Sanctuary & contemplation amidst uncertainty
A backyard food garden became an oasis for a nomadic Brooklyn family
13 Aug, 2020 | Updated 02 Jul, 2021
Migration for my family and me is a state of life. We migrate. We have always lived in different places at once. We struggle with the notion of belonging. I was born to immigrant parents in Israel, and my identity is a complex “collection of identities…an assembly...” as Rutgers Profesor Jasbir Puar puts it. I am a mother of two kids, both born in Amsterdam, and a resident of Brooklyn, New York. Our household is trilingual, but our words are often braided into mixed sentences of English-Hebrew-Dutch. The order changes according to the speaker and the mood. The prevailing state of my identity is one of non-belonging. Aphorisms and tropes such as “we the people”, “my land”, “my nation” seem to always pass me by. I lack the sense of national identity.
Due to the pandemic, our family’s movements have been limited primarily to our Brooklyn home in the last year. Our house has a small backyard that I now know intimately. I share it daily with an extended family of squirrels, orange cardinals, bumblebees, and many plants, which, with each passing day, I’ve gradually learnt to recognise and better understand. In my quest to know more about the plants, I recently downloaded an app on my smartphone. The app responds to each query by first proposing the scientific name of a scanned plant. After this, it sorts the plant based on three categories: “invasive”, “decorative”, or “edible”, and lists additional information. Most of the invasive species in our garden are surprisingly local. The edible ones consist mostly of what I have planted, except for the green beans and berries—which either were left by previous occupants, or perhaps brought into the garden by squirrels moving seeds around the block.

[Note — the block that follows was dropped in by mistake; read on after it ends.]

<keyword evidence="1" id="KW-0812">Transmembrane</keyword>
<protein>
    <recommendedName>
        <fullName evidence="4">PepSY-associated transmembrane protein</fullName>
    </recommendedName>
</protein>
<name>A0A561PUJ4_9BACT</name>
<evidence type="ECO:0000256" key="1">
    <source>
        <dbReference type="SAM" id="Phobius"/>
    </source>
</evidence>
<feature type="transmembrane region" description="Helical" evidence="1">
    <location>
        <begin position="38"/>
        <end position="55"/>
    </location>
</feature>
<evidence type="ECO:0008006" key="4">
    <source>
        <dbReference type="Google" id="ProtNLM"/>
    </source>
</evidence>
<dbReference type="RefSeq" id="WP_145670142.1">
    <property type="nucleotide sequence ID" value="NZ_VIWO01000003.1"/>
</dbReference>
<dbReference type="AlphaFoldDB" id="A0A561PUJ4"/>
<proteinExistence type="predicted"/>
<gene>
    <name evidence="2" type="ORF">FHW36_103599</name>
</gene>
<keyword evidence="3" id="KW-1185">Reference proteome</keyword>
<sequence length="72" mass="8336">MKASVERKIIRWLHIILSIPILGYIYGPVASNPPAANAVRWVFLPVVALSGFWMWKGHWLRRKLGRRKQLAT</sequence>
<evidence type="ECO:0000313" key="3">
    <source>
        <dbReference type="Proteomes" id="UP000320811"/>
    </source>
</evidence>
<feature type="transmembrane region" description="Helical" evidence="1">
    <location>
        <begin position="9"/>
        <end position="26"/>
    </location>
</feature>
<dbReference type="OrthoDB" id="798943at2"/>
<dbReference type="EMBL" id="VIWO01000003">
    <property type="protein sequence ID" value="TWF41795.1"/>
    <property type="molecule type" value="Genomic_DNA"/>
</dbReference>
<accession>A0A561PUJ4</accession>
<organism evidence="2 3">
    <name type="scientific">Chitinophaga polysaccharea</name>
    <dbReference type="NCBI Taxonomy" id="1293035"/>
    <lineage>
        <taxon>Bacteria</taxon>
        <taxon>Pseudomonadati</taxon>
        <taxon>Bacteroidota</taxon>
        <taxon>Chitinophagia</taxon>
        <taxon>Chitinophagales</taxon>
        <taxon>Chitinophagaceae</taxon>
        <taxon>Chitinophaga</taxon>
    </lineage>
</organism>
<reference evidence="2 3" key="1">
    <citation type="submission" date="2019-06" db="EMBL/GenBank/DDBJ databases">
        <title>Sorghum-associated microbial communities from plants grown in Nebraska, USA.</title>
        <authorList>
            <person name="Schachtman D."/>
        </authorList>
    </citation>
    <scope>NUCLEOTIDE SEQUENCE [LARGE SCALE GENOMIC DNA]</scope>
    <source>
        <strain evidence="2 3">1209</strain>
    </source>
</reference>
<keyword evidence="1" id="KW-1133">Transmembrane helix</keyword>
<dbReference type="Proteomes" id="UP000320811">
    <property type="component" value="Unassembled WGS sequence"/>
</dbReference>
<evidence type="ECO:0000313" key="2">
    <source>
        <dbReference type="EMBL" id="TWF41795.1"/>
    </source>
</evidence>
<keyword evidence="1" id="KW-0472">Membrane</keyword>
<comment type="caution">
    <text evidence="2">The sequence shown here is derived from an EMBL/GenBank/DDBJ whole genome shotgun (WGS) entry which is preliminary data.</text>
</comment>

My knowledge of the soil is limited, but nowadays, I am longing for this type of earthly contact. I feel myself on the lookout for a different kind of knowledge and wisdom. One that is not satiated by academic discourse or scientific definitions. I am craving knowledge of the world through bodily experience.
My initial instinct for planting was motivated by the desire to experiment with self-sufficiency during the pandemic. I wanted to cut our household from external dependency and extractive supply chains. Working in the garden with my two boys, in symbiosis with the insects, the worms, the birds and the squirrels, something much more beautiful and powerful than we could ever have imagined began to expose itself. The magical temporality of life in our Brooklyn backyard has emphasised to my family and me the extraordinary strength, reciprocity and vulnerable dependency between species. It also has made us, at last, feel like we are part of this place, like we belong.
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Feeling situated is a new experience for us. With all this life blossoming around, I feel more connected to these moments and space than I ever felt to a nation or country.
In the past months, while working in the garden, I have had ongoing conversations with Amir Qudaih, a farmer in Gaza, Palestine. Our conversations shifted from discussing borders and violence to exchanging information about our families and favourite recipes. From the quarantine in Brooklyn, we discussed, via Zoom, his life in Gaza. His family has cultivated the land along Gaza’s southern borders for centuries, long before Israel’s establishment.
Today, his farm is situated next to one of the most militarized borders of the country. Since Ariel Sharon’s withdrawal of about 9,000 Israeli citizens from Gaza in 2005, and the Hamas government’s rise, the Gaza Strip has remained under hermetic siege. Once a symbol of the hopes of Palestinian self-rule, its airport has been bombarded into rubble. Access to the shoreline and the Mediterranean Sea is restricted and highly surveilled by Israeli warships and drones. Each protest along the border is met by disproportionate use of military force. The informal tunnels that clandestinely connect Gaza to parts of Israel have been countered by the construction of an unprecedented underground border wall that, when complete, will run the 40km span of the Israel border to the Gaza Strip. A landscape of control that includes a network of walls, checkpoints, towers, drones and surveillance ships wraps around the Gaza Strip.